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Teaching by using Mathematica notebooks
*To*: mathgroup at christensen.Cybernetics.NET
*Subject*: [mg408] Teaching by using Mathematica notebooks
*From*: herrmann at siam.math.tamu.edu (Joseph M. Herrmann)
*Date*: Sun, 15 Jan 1995 11:36:41 -0600
For those interested in using Mathematica in teaching
Mathematical modeling at Texas A&M University has been taught
by having the students work through Mathematica notebooks which
assign readings in the textbook "A First Course in Mathematical
Modeling" by Frank R. Giordano and Maurice D. Weir, contain
interactive examples and explanations, and assign exercises in which
students create and analyze a mathematical model. Students complete
an individual and group project during the class.
The objective of the course is
1. Illustrate the broad range of problems which can be modeled
mathematically.
2. Synthesize mathematical models from non-mathematical descriptions
of problems.
3. Interpret the results of models and evaluate their implications.
4. Show the necessity of simplification and approximation in models
and identify their effects.
5. Work cooperatively in groups.
Currently there are 11 Mathematica notebooks. Eight Mathematica
notebooks cover the first 9 topics of the syllabus below. The
remaining 3 additional Mathematica notebooks create new Mathematica
functions and illustrate their use with examples.
1. Simplex: Creates a tableau for a standard linear programming
maximization problem. These tableaus are useful for solving linear
programming problems by the standard maximization method, dual
method, Big M method, or for achieving a sensitivity analysis.
2. Natural Spline: Determines the equations for the natural cubic
spline functions which fit the data and includes examples of how to
graph these functions automatically.
3. Clamped Spline: Determines the equations for the clamped cubic
spline functions which fit the data for specified derivatives at the
endpoints and includes examples of how to graph these functions
automatically.
Handouts:
Theory of the Simplex Method
Theory of the Dual Simplex Method
Dimensional Analysis
Syllabus:
1. Nuclear Arms Race
Develop a simple probabilistic model
Observe an equilibrium point
Changing assumptions affects parameter values
Sensitivity of the equilibrium point to change in parameters
2. The Modeling Process-identifying a problem
Vehicular Stopping Distance
Automobile Gas Mileage
Elevator Service during the morning rush hour
3. Using Geometric Similarity in the Modeling Process
Overall winner in weight lifting across weight classes
Volume of lumber from the diameter of a tree at waist level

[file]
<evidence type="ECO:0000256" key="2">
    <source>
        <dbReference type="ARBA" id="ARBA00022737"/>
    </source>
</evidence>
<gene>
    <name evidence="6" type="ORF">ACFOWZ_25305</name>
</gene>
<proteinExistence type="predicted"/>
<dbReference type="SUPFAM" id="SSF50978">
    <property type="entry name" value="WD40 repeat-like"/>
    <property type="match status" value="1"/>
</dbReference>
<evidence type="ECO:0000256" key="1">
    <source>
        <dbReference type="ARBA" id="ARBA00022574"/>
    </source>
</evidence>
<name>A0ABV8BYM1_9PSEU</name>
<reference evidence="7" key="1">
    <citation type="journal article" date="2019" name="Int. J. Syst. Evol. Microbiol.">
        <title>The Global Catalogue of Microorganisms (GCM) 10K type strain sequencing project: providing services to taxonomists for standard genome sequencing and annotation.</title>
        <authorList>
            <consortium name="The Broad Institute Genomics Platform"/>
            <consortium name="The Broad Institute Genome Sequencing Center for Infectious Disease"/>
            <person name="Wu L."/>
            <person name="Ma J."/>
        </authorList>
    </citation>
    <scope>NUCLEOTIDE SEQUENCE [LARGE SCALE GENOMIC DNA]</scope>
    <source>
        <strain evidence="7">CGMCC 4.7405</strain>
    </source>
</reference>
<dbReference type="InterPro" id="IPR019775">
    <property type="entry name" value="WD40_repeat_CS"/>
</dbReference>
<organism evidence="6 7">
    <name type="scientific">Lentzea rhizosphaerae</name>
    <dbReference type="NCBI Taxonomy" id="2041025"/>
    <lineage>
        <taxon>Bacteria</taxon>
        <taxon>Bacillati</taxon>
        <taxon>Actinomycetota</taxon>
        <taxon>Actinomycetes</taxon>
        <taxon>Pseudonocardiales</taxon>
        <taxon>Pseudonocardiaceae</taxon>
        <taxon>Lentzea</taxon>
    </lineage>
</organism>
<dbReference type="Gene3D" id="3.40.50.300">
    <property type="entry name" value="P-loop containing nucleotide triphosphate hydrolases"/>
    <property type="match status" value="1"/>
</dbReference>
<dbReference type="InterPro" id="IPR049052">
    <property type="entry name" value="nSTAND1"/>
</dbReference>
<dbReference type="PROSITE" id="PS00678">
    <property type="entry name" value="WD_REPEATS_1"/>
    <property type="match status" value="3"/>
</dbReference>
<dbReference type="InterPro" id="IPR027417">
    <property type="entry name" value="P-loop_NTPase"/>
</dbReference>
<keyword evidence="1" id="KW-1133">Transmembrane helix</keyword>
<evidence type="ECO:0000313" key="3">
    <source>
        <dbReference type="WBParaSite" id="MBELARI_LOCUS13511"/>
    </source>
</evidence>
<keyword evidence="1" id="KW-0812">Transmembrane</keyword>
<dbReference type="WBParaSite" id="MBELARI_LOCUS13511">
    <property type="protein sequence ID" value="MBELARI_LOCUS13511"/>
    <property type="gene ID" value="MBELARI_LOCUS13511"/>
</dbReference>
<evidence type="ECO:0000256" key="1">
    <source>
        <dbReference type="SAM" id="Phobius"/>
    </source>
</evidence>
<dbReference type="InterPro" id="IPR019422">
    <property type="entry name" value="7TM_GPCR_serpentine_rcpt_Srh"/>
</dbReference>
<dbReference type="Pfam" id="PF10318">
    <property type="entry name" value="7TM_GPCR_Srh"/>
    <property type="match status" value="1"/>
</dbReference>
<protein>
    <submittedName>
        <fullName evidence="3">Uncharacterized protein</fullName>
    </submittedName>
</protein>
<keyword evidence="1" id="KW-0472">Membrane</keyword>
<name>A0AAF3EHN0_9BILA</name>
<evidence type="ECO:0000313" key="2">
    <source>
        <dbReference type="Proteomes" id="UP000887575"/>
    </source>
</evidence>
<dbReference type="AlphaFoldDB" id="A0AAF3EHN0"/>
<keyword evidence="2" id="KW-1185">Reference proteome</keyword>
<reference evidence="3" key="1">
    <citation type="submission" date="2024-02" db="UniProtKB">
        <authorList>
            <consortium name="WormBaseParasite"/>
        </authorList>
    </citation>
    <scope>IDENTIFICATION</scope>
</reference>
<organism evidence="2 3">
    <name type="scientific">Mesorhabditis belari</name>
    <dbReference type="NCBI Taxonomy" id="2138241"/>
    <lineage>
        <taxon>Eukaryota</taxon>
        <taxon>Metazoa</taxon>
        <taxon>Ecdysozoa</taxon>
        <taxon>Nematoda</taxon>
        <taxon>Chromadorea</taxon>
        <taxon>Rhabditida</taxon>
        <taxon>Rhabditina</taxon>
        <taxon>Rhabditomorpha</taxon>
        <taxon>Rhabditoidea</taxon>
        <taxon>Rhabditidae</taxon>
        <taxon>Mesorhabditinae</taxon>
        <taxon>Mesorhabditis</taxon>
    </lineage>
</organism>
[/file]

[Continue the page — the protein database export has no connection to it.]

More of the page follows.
Predicting Pulse rate from body weight
Vehicular Stopping distance
4. Model Fitting--identifying the optimal parameters for a model
Error criteria--Least square and Chebyshev
Identifying Kepler's third law from observational data
5. Models requiring optimization--Linear programming/Critical points
Linear programming economic models
Inventory problem--minimize delivery and storage cost
6. Experimental Modeling
Problems with using high order polynomials to interpolate
data
Splines
7. Project 1: Find the flow rate and water use of a small town from
.5in height measurements of the water tank
Numerical differentiation of data
Fitting curves to transformed data
Error analysis
8. Dimensional Analysis and Similitude
Range of a cannonball
Damped pendulum
Terminal speed of a raindrop
Turkey cooking times
Model design for determining the drag force on a submarine
9. Simulation Modeling
Monte Carlo simulation of area and volume
Simulation of gas station delivery and storage cost for a
stochastic demand
Simulation of harbor waiting times for stochastic arrival and
unloading times
10. Project 2: The projects for Spring 93 were
A: Identifying a near optimal ratio of slurry, greens, and paper
for composting.
B: Identifying a near optimal work schedule for a coal tipple.
11. Differential equation models
Population models
Drug dosage
Managing the fishing industry
The notebooks on the Simplex and the splines are available from
Mathsource. From Mosaic you could access it by
http://www.wri.com/MathSource.html/ Simplex #0207-447 and Natural
and Clamped Cubic spline coefficients #0207-436. If you are
interested in additional information, discussion of the advantages or
disadvantages of teaching in a format where students work in groups
or independently at a computer while the teacher acts a coach and
answers questions and stimulates inquiry, or any of the other
materials, please contact me.
Joseph Herrmann
Joseph M. Herrmann
Department of Mathematics, Texas A&M University
College Station, Texas 77843-3368
(409) 845-1474
herrmann at math.tamu.edu
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